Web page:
(1726). Defoe's father had stayed with his older brother Henry in
London during the Plague Year of 1665, and their experiences possibly
provided material for A Journal of the Plague Year,
basically a literary hoax – people did not take it as fiction but "a
genuine piece of history." The title refers to the Great Plague of
1664-5. Defoe himself was about five years old at the time. The
narrator has the same initials, H.F., as Henry Foe. For his account,
Defoe also used printed records.
While having supported in Applebee's Original Weekly Journal regulatory measures proposed by the Walpole government should the Marseilles plague of 1720
reach Britain, in this work the tensions between the government and the
already suspicious populace were lifted to the forefront. "It was about
the Beginning of September 1664, that I, among the Rest of my Neighbours, heard in ordinary Discourse, that the Plague was return'd again in Holland
. . . But it seems that the Government had a true Account of it, and
several Counsels were held about Ways to prevent its coming over; but
all was kept very private."
Phenomenally industrious, Defoe produced in his last years also works involving the supernatural, The Political History of the Devil (1726) and An Essay on the History and Reality of Apparations (1727). One of the most complete bibliographies of Defoe's works lists almost 400 titles, ranging from pamphlets to books on the occult and novels. However, he was not a wealthy man at his death, but was deeply in debts and had to hide from a creditor. Defoe died of a lethargy on 26 April, 1731, at his lodgings in Ropemaker's Alley, Moorfields, and was buried in Tindall's burying-ground (now Bunhill Fields) under the name "Mr. Dubow, Cripplegate"– the entry in the register of Tindall's had been written by an ignoramus who had misspelled his name.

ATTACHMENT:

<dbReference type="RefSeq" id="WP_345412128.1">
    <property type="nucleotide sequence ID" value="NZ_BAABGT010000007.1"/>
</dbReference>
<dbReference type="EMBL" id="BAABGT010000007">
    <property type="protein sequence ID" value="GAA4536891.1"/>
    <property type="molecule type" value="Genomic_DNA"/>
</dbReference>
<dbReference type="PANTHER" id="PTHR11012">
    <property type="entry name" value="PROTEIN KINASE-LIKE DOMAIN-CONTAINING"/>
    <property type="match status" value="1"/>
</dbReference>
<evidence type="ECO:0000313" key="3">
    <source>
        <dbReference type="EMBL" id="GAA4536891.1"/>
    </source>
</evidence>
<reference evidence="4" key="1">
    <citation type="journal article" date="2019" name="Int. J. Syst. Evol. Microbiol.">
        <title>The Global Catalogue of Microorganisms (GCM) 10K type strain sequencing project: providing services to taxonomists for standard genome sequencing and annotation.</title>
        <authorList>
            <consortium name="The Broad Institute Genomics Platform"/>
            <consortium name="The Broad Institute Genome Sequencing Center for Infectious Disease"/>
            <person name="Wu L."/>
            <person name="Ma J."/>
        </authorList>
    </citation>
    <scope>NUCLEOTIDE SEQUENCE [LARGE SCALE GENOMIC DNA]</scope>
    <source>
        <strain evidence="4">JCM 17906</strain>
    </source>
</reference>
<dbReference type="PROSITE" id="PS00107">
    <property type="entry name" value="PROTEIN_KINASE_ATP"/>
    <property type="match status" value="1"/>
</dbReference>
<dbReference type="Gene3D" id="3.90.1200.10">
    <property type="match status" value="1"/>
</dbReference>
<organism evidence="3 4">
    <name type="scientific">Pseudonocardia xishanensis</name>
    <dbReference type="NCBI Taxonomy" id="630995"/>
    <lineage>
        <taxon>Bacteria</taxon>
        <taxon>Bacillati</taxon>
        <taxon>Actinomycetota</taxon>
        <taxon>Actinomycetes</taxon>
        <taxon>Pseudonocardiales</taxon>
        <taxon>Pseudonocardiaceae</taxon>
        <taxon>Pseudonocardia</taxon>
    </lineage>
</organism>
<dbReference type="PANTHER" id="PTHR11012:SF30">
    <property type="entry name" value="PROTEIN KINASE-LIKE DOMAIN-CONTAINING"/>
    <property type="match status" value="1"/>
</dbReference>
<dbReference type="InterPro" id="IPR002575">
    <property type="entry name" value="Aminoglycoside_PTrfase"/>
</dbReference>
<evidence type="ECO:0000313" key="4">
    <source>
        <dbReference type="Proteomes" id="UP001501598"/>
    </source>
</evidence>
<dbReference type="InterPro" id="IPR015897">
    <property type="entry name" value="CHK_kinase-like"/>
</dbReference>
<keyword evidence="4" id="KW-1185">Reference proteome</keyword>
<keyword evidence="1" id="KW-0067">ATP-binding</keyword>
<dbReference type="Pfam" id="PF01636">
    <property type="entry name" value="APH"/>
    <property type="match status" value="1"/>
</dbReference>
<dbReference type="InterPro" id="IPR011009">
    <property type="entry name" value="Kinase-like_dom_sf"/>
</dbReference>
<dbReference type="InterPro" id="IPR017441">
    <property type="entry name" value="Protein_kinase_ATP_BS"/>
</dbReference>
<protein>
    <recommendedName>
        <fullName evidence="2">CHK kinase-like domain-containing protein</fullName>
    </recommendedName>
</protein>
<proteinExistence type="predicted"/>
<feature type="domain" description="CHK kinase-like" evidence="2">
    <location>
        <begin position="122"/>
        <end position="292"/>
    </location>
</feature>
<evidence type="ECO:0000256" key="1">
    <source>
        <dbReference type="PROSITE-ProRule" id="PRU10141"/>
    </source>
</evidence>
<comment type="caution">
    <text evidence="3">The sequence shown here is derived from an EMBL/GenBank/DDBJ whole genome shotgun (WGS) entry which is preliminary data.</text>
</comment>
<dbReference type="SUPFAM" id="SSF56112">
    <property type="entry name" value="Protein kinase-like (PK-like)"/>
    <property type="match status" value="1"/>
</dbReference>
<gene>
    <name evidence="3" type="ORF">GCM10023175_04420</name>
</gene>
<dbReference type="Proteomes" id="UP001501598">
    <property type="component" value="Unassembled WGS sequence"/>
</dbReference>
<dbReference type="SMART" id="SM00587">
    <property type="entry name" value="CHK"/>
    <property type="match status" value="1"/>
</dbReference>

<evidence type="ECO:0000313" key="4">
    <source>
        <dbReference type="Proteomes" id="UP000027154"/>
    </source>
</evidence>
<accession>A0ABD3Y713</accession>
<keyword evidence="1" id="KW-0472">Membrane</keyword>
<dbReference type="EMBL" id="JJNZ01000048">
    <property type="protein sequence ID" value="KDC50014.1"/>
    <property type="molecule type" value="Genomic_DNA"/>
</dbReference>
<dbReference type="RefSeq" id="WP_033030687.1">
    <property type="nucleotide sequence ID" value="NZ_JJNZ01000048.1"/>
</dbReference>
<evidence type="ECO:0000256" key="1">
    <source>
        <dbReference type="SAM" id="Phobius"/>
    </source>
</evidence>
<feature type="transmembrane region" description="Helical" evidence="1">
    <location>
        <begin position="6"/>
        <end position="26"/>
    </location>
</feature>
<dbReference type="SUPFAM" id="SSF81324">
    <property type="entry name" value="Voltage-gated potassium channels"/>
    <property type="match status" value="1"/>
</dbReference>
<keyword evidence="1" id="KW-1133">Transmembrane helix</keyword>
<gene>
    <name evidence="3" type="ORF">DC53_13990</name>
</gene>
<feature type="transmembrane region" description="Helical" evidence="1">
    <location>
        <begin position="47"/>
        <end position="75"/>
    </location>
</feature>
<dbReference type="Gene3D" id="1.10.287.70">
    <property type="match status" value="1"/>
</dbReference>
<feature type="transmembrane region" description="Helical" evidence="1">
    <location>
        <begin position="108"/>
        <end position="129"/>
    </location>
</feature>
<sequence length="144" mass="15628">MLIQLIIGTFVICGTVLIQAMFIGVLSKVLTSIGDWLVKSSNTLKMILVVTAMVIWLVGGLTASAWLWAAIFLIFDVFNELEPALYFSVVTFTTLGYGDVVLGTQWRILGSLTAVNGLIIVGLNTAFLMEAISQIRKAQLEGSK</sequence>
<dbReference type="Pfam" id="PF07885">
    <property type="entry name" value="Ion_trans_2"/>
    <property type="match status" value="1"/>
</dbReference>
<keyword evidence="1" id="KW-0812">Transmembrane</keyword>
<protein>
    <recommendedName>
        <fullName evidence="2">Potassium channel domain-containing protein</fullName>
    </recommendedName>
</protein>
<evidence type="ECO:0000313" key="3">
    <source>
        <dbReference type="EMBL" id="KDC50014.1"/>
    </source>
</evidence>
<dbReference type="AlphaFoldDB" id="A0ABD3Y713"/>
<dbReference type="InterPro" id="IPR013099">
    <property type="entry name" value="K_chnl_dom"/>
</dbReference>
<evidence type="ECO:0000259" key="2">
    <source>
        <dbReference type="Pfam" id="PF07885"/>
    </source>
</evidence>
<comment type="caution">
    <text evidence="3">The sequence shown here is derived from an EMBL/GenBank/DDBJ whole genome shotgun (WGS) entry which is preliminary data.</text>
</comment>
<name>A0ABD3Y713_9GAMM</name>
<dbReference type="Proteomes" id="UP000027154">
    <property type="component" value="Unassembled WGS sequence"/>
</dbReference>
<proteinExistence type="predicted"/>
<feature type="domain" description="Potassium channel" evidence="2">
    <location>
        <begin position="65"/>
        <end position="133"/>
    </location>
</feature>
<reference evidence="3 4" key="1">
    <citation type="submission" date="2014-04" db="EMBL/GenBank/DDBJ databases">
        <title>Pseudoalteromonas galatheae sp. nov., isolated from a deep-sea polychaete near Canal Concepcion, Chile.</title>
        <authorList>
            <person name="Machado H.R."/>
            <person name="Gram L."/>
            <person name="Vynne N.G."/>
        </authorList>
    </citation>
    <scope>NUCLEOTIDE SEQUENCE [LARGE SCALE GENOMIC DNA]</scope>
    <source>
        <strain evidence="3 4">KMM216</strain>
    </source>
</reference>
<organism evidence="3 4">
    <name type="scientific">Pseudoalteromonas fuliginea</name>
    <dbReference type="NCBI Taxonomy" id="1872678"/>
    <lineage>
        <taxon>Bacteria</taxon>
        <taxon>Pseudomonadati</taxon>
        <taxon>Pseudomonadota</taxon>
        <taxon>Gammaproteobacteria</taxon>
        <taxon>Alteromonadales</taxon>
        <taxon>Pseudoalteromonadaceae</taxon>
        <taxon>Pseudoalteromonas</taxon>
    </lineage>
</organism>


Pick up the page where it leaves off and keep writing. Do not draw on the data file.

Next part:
For further reading: Before Crusoe: Defoe, Voice, and the Ministry by Penny Pritchard (2019); The Shortest Way with Defoe: Robinson Crusoe, Deism, and the Novel by Michael B. Prince (2019); Transformations, Ideology, and the Real in Defoe’s Robinson Crusoe and Other Narratives by Maximillian E. Novak (2015); Daniel Defoe: Contrarian by Robert James Merrett (2013); Jälkiä ajan hiekassa: kontekstuaalinen tutkimus Daniel Defoen Robinson Crusoen suomenkielisten adaptaatioiden aatteellisista ja kirjallisista traditioista sekä subjektikäsityksistä by Merja Sagulin (2010); The Cambridge Companion to Daniel Defoe, edited by John Richetti (2008); Selkirk's Island: The True and Strange Adventures of the Real Robinson Crusoe by Diana Souhami (2002); Daniel Defoe-Master of Fictions: His Life and Ideas by Maximillian E. Novak (2001); Daniel Defoe: The Life and Strange, Surprising Adventures by Richard West (1998); Defoe: Writer as Agent by Katherine Armstrong (1996); Defoe's Politics: Parliament, Power, Kingship. and Robinson Crusoe by Manuel Schonhorn (1991); "Robinson Crusoe:" Island Myths and the Novel by Michael Seidel (1991); Daniel Defoe: His Life by Paula R. Backscheider (1989); Daniel Defoe by John J, Richetti (1987); The Canoniation of Defoe by P.N. Furbank and WR. Owens (1988); Daniel Defoe: Ambition and Innovation by Paula R. Backscheider (1986); Realism, Myth, and History in Defoe's Fiction by E. Maximillian Novak (1983); Robinson Crusoe by Pat Rogers (1979); A Checklist of the Writings of Daniel Defoe by J.R. Moore (1971); The Rise of Novel: Studies in Defoe, Rchardson, and Fielding by Ian Watt (1957); Defoe by David Sutherland (1937); Memoirs of the Life and Times of Daniel De Foe by Walter Wilson (1830) - See also: Jonathan Swift